PETALING JAYA: Malaysian Chinese contribute about 70 per cent of gross domestic product, according to former MCA president Tan Koon Swan in a press interview.
He was quoted as saying in Sin Chew Daily that although some Malaysian Chinese had emigrated, believing they had been mistreated, the community still had a bright future.
He also forecast a huge market for future exploitation arising from China’s economic policy and the creation of the Asean economic region.
Tan received a landslide victory when he was elected MCA president in November 1985 in a bitter power struggle between three factions, after a corporate career in which he built up the MCA’s Multi-Purpose group and Bandaraya property development group, and launched his own Supreme Corporation.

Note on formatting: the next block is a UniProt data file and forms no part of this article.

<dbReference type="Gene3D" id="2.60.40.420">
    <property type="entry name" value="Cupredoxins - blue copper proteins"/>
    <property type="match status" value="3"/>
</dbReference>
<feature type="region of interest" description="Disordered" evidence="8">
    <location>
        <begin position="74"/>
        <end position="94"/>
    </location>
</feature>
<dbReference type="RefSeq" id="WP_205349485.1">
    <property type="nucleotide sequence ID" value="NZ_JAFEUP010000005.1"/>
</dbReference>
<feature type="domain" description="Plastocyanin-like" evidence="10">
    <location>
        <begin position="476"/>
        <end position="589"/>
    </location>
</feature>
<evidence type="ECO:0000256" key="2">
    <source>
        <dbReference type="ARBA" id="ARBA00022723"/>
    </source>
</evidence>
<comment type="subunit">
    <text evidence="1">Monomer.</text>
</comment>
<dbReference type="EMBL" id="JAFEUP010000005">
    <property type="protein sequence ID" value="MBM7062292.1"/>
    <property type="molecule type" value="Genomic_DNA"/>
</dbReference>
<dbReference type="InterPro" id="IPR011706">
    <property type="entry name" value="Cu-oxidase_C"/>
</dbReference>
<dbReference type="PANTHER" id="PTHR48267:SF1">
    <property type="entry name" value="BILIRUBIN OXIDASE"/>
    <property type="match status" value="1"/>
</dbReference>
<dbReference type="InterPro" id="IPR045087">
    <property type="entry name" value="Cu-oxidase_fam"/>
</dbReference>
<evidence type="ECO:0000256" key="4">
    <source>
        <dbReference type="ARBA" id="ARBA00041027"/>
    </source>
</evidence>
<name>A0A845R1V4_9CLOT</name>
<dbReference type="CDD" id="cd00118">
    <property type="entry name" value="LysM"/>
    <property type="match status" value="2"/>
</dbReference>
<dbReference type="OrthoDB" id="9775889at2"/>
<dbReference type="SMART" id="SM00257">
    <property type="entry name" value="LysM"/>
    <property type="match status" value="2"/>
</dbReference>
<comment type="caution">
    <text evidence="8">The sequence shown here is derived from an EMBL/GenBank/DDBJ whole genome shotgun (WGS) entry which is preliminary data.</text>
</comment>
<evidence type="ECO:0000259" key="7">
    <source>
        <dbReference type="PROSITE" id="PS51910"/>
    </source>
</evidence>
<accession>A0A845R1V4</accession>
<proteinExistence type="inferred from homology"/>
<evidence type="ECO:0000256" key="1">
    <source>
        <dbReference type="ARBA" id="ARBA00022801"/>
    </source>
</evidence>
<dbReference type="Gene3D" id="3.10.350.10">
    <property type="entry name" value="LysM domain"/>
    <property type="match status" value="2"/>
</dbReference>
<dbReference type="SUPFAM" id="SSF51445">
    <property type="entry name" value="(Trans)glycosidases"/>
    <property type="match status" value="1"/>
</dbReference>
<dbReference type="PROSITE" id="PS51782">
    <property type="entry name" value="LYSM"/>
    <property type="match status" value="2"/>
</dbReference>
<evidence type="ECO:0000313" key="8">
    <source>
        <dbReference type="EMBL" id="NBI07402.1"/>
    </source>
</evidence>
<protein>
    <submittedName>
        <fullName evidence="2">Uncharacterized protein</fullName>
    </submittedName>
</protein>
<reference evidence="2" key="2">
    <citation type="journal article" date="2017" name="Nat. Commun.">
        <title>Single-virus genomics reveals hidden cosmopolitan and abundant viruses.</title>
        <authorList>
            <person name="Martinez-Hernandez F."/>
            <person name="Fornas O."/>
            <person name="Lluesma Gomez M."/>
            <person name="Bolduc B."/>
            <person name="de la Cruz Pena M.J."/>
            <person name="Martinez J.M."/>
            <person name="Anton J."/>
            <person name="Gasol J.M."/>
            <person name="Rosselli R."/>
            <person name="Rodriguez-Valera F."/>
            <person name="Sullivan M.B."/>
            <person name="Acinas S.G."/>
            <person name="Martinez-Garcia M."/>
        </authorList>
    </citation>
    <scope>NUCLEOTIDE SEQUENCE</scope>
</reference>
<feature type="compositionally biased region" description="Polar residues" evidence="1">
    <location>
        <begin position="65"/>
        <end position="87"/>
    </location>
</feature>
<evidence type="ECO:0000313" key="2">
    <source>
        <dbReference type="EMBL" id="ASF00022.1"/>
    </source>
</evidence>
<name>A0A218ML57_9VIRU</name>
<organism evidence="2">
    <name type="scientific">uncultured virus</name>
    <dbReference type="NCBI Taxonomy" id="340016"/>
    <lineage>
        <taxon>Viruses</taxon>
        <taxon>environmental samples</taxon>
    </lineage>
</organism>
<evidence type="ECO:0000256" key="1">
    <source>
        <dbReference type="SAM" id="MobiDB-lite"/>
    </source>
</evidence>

His political career came to a crash when he was controversially convicted in Singapore over his holdings in Pan-Electric Industries, in which he was later said to have been made a scapegoat.
In the interview with Sin Chew Daily, Tan said analysis of the economy showed that the Chinese community contributed 70 per cent of the country’s gross domestic product, although many large companies appeared to be controlled by people of other ethnic groups.
Although some Malays enjoyed power and high incomes through government-linked companies, most of the others in the Malay community lived hard lives compared to those in the Chinese community, he was quoted as saying.
Although Felda, Sime Darby and other Bumiputera entrepreneurs had control over 25 per cent of estate land, about 20 per cent was in the hands of several big Chinese businessmen, while the rest of the 55 per cent belonged to smallholders, “you know who they are.”